Mongolian Steppes

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September 18th 2007
Published: October 1st 2007
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This is a bulk blog of Mongolia with lots of photos to ogle. Arrived into Ulaanbaatar (or "UB") and had a wander around Sukhbaatar Square, the National Museum of Mongolian History, plus the Monument to the Russian Heroes (wonderful panoramic view of UB). Also attended a Mongolian music and dancing concert - the traditional throat singing (known as "Khoomi") was awesome. The next day we went ... Read Full Entry

Photos are below
Photos: 40, Displayed: 21


Turtle RockTurtle Rock
Turtle Rock

Check out the mammoth size of this rock compared to the people standing in front of it.
Buddhist MantraBuddhist Mantra
Buddhist Mantra

Carved into the mountainside above the Buddhist Meditation Centre in Terelj NP
Ger camp stafferGer camp staffer
Ger camp staffer

Wearing the traditional coat known as "del"
Eagle dudeEagle dude
Eagle dude

The eagle is being transported to a prime tourist spot for commercial photo op's
You can't stop progressYou can't stop progress
You can't stop progress

Even nomadic herders have satellite TV

Obviously the mares' milk is only available after they give birth. Firstly the foals are tied up so they can't go to the mares when they are herded for milking. To start the milk flowing each foal is led to their mare to suckle. Once the mare's milk starts flowing the foal is taken away so the herders can start to milk them for their own purposes.
Chinggis StatueChinggis Statue
Chinggis Statue

This huge statue is being erected by a tour company as the frontpiece of a new ger campsite. It will house a restaurant, souvenir shop, and a lookout tower (you walk along the horse's mane to the horses's head). Unbelievable!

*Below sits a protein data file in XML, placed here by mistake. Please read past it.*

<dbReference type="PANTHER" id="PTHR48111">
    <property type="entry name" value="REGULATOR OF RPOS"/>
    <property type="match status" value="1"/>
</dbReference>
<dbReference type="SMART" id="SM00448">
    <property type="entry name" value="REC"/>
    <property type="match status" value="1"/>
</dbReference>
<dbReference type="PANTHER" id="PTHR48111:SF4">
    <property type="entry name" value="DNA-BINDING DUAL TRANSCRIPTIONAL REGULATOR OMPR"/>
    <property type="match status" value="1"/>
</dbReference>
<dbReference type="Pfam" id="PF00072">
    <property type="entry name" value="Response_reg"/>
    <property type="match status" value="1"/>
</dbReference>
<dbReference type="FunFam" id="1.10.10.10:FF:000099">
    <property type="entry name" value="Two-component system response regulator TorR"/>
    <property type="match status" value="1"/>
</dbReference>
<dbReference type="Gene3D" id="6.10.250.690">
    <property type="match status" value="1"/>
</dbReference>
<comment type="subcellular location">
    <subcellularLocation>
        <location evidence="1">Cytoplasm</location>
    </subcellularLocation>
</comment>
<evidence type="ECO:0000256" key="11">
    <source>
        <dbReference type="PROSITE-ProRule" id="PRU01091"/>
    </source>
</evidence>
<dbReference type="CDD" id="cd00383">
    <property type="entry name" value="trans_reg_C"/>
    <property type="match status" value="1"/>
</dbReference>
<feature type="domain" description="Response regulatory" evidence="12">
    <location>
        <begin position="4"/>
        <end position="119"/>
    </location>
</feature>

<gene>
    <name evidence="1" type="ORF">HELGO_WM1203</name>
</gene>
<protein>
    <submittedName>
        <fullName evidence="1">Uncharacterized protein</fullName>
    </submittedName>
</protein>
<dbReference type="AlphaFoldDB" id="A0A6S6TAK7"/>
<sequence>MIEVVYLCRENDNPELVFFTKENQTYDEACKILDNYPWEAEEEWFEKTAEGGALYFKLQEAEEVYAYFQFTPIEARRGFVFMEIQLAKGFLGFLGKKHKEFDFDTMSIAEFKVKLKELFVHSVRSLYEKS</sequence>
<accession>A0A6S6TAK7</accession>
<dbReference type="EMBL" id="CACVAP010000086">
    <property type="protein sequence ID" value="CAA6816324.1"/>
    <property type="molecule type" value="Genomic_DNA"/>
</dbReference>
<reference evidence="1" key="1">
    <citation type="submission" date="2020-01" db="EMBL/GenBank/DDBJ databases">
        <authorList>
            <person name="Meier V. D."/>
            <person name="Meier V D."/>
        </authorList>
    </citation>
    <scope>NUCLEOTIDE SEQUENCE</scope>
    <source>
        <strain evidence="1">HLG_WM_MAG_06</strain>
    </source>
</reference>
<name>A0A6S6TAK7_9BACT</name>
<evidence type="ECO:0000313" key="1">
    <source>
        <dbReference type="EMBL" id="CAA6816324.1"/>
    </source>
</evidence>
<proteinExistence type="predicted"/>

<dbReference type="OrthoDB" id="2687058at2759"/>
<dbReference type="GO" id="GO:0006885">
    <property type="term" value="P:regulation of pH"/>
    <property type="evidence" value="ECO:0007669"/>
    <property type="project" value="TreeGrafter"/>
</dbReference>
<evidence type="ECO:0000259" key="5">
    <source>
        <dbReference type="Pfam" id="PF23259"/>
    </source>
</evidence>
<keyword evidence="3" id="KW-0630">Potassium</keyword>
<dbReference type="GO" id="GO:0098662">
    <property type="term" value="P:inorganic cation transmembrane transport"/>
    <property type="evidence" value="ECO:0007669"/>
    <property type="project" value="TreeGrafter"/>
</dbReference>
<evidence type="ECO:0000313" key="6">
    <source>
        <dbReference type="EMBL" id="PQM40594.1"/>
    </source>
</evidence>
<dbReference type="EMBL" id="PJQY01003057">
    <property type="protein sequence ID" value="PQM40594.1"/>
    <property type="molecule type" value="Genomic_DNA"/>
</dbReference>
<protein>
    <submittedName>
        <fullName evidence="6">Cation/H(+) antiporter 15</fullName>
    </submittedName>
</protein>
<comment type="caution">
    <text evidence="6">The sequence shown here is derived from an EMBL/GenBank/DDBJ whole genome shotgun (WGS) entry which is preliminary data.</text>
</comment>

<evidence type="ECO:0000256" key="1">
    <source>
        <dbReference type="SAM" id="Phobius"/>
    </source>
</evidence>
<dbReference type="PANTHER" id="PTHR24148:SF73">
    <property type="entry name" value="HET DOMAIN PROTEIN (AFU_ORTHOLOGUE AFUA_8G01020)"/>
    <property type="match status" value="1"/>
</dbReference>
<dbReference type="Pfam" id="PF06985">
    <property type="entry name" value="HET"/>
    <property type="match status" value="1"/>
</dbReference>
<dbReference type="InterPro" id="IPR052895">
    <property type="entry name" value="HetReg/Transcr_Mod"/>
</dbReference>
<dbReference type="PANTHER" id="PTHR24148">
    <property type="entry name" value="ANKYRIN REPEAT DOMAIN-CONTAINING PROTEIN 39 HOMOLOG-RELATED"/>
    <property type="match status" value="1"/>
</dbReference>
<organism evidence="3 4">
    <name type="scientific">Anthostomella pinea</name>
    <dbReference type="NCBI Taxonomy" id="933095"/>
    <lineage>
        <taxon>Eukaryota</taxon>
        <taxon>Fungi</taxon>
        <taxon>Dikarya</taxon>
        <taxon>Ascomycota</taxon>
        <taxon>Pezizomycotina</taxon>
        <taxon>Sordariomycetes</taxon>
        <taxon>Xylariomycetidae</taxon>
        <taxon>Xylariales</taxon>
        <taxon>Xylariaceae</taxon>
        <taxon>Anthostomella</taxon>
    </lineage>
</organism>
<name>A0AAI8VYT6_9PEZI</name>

Nomadic Family ger-site Nomadic Family ger-site
Nomadic Family ger-site

This is a temporary campsite. The family has moved 3 times this year in search of better pastures for their herd.
Round-up timeRound-up time
Round-up time

The wealth ladder for a herder starts with horses (most precious), followed by camels, cattle, sheep and goats.
Open steppeOpen steppe
Open steppe

Beautiful countryside. In the distance is Tomro's family homestead for the winter months. There is a well, which is used by the family and to water the stock.
Matching hairstylesMatching hairstyles
Matching hairstyles

It was quite windy on the open steppe. I was able to ride the horse myself. With Mongolian horses you only hold the reins with one hand, and say "Choo" ("GO" in Chinese) with a little kick. A fantastic experience.

Shamanistic collection of stones or other offerings to the gods - you walk around it 3 times clockwise and each circuit drop a stone on the pile. Located on the hilltop overlooking our Nomadic Family ger-site.
Mongolian hot-potMongolian hot-pot
Mongolian hot-pot

Preparing "kharkhog" (pronounced "harhog") which is a delicious mutton and vegetable stew cooked in a pressure cooker with hot rocks.

Enjoying a scrumptious mutton rib from the kharkhog hot-pot
Milk curd 1Milk curd 1
Milk curd 1

Tomro (our host) heating up the milk to make the curd
Milk curd 2Milk curd 2
Milk curd 2

The end result tasted quite sweet and creamy. It is made this way and left to harden for easy storage in the upcoming winter months.
Visit with GrandmaVisit with Grandma
Visit with Grandma

Grandma (Tomro's mother-in-law) invited Edith and I into her home for some milky tea and curds. Conversed (sort of) with a lot of hand gestures and laughter.
Farewell Farewell

Tomro farewelling the group in the family ger with milky tea and milk curd. He was a lovely and gracious host, and even came in during the night to stoke the ger fires with dried cow-dung pats. Very aromatic.

8th December 2009

this was a very nteresting blog and i know a lot more about mongolia now, bu tou should say something about the mongolian steppes!

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